The prescriber’s dilemma

By on April 1, 2011

Photo © Elena Derevtsova

 

Before prescribing any medicine, a doctor ought to be prepared to answer the following questions to the patient’s satisfaction:

 

What good will it do?

What harm might it do?

What harm might occur if the medicine is not prescribed?

 

The patient should thereby be convinced that taking the medicine will do more good than harm. 

 

If someone is suffering from a serious illness such as pneumonia, and it is proposed to prescribe penicillin, the answers to the above questions are usually obvious:  the medicine has a good chance of curing the infection, it may cause side-effects such as allergic reactions or stomach upsets but these are unlikely, and if it is not prescribed the patient may become very ill and possibly die.  Therefore, the expected advantages of the recommended treatment clearly outweigh the potential disadvantages.

 

But suppose the purpose of the proposed treatment is to prevent something that may never happen?  This is often the case these days.  For example in treating someone’s blood pressure or cholesterol level, which may be regarded as abnormally high, the idea is to prevent possible future harm.  Well, I should think under these circumstances a doctor needs to have a pretty strong reason to tell someone to take pills for the rest of their life.  Compliance with such advice often seems to be based on fear.  

 

Now, here is a general knowledge question: what is the world’s best selling drug – ever?  

 

The answer is Lipitor®, otherwise known as atorvastatin, which is used to lower cholesterol levels in the blood.  

 

In my experience it is not uncommon that at a routine check-up a cholesterol level is found which is deemed to be too high, and a medicine is prescribed to bring the level down.  This is in spite of the fact that the person may feel perfectly well.  Thus, healthy people are turned into patients and face a lifetime of pill taking with all the anxiety that this entails.  

 

Cholesterol lowering medicines should not be prescribed in isolation.  The patient’s overall situation needs to be taken into account and careful consideration given as to whether there are other ‘risk factors’, such as:  

 

Is there a history in parents or siblings of premature death from strokes or heart attacks?

Does the patient suffer from diabetes or high blood pressure?

Is the patient overweight, and does he or she drink excessively or smoke?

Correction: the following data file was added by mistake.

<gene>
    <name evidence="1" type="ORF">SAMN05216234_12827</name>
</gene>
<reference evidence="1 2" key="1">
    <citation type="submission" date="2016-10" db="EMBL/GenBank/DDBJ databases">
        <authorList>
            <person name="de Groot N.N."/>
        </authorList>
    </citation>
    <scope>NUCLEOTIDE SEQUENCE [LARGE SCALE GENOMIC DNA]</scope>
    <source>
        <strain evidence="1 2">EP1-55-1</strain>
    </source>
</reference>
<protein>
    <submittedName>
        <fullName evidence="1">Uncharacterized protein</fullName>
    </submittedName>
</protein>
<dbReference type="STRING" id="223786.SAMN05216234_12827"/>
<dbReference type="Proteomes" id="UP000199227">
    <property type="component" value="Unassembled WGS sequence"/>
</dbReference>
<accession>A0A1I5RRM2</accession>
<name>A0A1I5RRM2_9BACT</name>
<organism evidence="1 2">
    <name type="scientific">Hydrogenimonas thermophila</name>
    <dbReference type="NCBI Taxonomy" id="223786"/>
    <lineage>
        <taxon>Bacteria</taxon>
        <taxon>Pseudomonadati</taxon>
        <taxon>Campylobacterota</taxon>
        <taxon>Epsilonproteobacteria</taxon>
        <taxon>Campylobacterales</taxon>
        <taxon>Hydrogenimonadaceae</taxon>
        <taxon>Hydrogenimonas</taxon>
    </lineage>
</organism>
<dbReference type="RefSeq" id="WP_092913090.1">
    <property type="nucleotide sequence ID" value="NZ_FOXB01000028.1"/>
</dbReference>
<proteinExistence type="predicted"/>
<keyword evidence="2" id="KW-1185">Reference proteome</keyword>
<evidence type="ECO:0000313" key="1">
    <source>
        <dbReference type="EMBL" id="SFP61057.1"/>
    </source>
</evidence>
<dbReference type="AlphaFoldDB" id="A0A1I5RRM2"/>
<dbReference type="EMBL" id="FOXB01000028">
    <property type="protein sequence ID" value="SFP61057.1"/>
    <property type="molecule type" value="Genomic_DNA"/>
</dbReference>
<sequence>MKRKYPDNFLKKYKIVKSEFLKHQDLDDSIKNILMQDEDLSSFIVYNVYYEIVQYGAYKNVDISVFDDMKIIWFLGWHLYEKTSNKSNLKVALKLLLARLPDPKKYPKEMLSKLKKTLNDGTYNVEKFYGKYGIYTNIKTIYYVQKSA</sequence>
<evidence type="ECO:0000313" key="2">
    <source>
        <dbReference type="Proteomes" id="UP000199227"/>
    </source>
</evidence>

If an apparently raised cholesterol is the only ‘risk factor’ in an individual case, it may  be better to accept that the benefit, if any, of prescribing cholesterol lowering drugs is likely to be small, and the patient may be better off without them.  

 

Similarly, quite often on a routine examination hypertension (high blood pressure) is said to be found.  With the current definition by many authorities of hypertension as a blood pressure equal to or greater than 140/90mmHg, and especially with a new American definition of ‘pre-hypertension’ of 120-139/80-89mmHg, it has been predicted that by 2050 more than one half of adults over 60 in most regions of the world will have high blood pressure.  Can it really be true that such a huge number of older people will suffer from this disease and should be treated indefinitely with chemical drugs? 

 

This column is not intended as medical advice nor as an indication that anyone should stop taking prescribed medicines.

 

Dr Gabriel Symonds is the founder and director of the Tokyo British Clinic.  As part of the general medical services provided he advises people about how to manage their risks for cardiovascular disease.

www.tokyobritishclinic.com

Tel: 03-5468-6099.

About Dr. Gabriel Symonds

Dr. Gabriel Symonds was the director of the Tokyo British Clinic. The clinic closed down in May 2014 after serving the expatriate community for 20+ years. Dr. Symonds has retired and the Tokyo British Clinic is now closed.
Dr Symonds will continue to live in Tokyo and may be contacted by e-mail over any questions concerning medical records or related matters: symonds@tokyobritishclinic.com
He will be available from another address for:
smoking cessation
psychotherapy/counselling
circumcision information Tel: (03) 5458-6099 www.tokyobritishclinic.com